Check Point cybersecurity researchers say they have found a number of flaws in the popular instant messaging app WhatsApp. Tripartite vulnerabilities allow hackers to deceive the sender, change the text of someone else's response, and send a private message to a group that is disguised as a public message.
CheckPoint researchers claim to have informed WhatsApp about the vulnerabilities in 2018. The instant messaging company only corrected the third vulnerability while leaving the other two vulnerabilities exposed to hackers.
The researchers developed a tool that allowed them to decrypt WhatsApp communication and broadcast messages. The researchers said they focused on reversing WhatsApp's data decryption algorithm after analyzing how a communications company encrypts communication.
Vulnerability 1: Change sender identity
Researchers have demonstrated that hackers can access encrypted traffic to impersonate another member of the group and then send it an extension to decrypt the content. Hackers can then respond to a forged message in a group, although the original reply message never existed.
Vulnerability 2: Put words in your mouth
The second vulnerability allows hackers to modify the message sent by the sender back to it. The researchers said you were using the "fromMe" parameter used in WhatsApp messages. The parameter is essentially used to indicate who is the original sender of the message.
WhatsApp rejected the Check Point survey, saying hacks were not a security vulnerability with the instant messaging application's security protocols. The company said the so-called vulnerability was similar to changing email responses.
"We carefully reviewed this issue a year ago and it is incorrect to assume that there is a security vulnerability we provide at WhatsApp. The scenario described here is simply the mobile equivalent of changing the replies in an email subject to make it look like something a person did not write. We need to keep in mind that dealing with the problems raised by these researchers can make WhatsApp less private – like storing information about the origin of messages, "said a spokesman for WhatsApp.
Security researchers share a screenshot of a fraudulent message
Do you have to worry?
The latest study reveals a complex but feasible method for hackers to commit fraud through WhatsApp. Security experts suggest that users should consider their messages in group messages. If they find something suspicious, they should check with the sender in a private chat.
Rahul Tyagi, co-founder, Lucideus, said: "WhatsApp can counteract this by addressing the vulnerabilities and repairing them, for which WhatsApp denied existence. In this scenario, Checkpoint mentioned that they were able to create a descriptor, identifying the encryption used by WhatsApp, pointing to the ability of attackers to gain the same knowledge to create tools to decrypt and intercept user messages. "
"If WhatsApp wanted to address and prevent this, then the privacy feature that WhatApp promises would be affected, as it would have to store user information to identify the validity of messages communicated between users," he added.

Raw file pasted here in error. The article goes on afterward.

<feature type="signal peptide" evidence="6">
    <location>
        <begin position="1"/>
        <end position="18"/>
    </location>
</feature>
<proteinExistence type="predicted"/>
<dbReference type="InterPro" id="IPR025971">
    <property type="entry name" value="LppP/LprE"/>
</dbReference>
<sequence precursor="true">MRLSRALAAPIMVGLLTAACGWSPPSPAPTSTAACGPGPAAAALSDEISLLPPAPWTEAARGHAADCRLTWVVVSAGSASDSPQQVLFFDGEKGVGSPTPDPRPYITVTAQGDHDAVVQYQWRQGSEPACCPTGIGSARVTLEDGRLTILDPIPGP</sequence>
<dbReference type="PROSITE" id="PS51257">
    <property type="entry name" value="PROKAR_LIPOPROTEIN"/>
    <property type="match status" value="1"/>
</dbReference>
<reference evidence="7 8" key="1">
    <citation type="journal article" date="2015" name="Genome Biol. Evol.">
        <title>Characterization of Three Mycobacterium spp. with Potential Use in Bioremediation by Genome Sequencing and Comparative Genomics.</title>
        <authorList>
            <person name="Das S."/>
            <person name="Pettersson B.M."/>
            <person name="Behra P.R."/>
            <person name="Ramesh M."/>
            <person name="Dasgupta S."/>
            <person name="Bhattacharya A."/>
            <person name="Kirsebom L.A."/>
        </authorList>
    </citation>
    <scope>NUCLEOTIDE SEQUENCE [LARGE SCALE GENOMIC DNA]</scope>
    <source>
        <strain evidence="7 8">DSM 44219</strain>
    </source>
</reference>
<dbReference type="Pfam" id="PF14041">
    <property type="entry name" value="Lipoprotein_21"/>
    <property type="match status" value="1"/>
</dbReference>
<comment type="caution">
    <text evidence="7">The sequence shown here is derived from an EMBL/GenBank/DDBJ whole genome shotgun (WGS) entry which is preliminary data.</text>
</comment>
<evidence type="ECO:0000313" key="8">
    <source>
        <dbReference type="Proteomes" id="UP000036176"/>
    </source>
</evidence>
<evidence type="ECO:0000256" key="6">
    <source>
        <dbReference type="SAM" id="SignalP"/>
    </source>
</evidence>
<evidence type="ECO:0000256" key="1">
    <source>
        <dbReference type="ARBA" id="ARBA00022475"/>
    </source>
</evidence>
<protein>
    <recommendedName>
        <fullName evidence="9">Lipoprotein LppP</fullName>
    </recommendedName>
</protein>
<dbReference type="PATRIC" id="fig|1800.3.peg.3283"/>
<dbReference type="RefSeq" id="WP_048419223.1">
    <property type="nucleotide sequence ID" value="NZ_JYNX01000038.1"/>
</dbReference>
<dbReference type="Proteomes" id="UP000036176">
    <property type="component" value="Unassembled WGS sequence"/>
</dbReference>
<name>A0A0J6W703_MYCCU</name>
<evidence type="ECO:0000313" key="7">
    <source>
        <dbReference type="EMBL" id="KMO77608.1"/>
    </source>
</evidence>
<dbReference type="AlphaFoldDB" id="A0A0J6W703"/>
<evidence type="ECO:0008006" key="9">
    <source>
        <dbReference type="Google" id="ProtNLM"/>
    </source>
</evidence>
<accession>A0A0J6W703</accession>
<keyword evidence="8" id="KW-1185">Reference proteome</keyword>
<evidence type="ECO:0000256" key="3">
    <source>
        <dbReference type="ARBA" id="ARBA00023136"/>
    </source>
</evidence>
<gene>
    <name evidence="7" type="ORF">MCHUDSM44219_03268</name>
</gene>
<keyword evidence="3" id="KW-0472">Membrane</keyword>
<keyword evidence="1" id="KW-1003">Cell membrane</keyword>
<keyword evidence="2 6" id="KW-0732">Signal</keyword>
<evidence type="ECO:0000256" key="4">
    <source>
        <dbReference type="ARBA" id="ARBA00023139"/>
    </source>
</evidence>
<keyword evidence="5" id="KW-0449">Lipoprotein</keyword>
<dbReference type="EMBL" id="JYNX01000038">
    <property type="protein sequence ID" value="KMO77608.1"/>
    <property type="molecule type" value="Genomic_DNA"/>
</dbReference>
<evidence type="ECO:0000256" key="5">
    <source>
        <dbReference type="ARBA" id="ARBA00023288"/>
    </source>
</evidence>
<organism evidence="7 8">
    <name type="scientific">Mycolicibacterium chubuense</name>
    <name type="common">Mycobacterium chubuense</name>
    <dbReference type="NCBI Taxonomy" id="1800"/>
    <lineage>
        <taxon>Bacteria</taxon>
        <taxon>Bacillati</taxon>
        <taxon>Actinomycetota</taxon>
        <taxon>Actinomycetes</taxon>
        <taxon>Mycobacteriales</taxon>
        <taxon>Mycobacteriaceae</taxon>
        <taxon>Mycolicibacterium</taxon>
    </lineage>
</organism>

Farrhad Acidwalla, founder of Cybernetiv Digital – Forward Thinking Analytics and Research, said: "Any security flaw, if accessible to those who have the messenger, can use it can be detrimental to consumers and businesses. These apparent vulnerabilities of Whatsapp can allow malicious participants to spread fake news or put words in chats that victims have never said. "
"Whatsapp seems to have known about some of these shortcomings for some time, but it did not remove the fixes. An official Facebook response compared these errors with changing the email thread to change someone's words. Technologically, it makes sense that chats are end-to-end encrypted, and Facebook may feel that it can't do much here because the operation comes from one of the users' phones, "he added.
"WhatsApp is the most popular messenger in the world. These security gaps discovered in the app are really very serious as they can lead to humiliation of participants in a group chat of fake messages. This does not mean that users should stop using WhatsApp because, while security errors are, of course, dangerous, they are not uncommon in any type of software, "said Viktor Chebishev, a security researcher at Kaspersky.
"Still, users have to be very careful when engaging in group chats. In case of doubt during correspondence, confirm the identity of the author in a personal chat. We highly recommend keeping track of whatsapp updates are available and downloading new versions immediately to stay safe, "he added.
For now, users can block a sender who they believe is trying to scam messages. They may also report such behavior to WhatsApp.
WhatsApp said last year that hackers could manipulate the "quo" feature, but this is not a drawback of end-to-end encryption. "We have carefully reviewed the issue and it is the equivalent of changing the email," a WhatsApp spokesman told The New York Times last year.
WhatsApp said the proposed fixes, such as creating transcripts of every messaging, are not worth considering as they will undermine the security standards of the application.
August 09, 2019 11:47 AM IST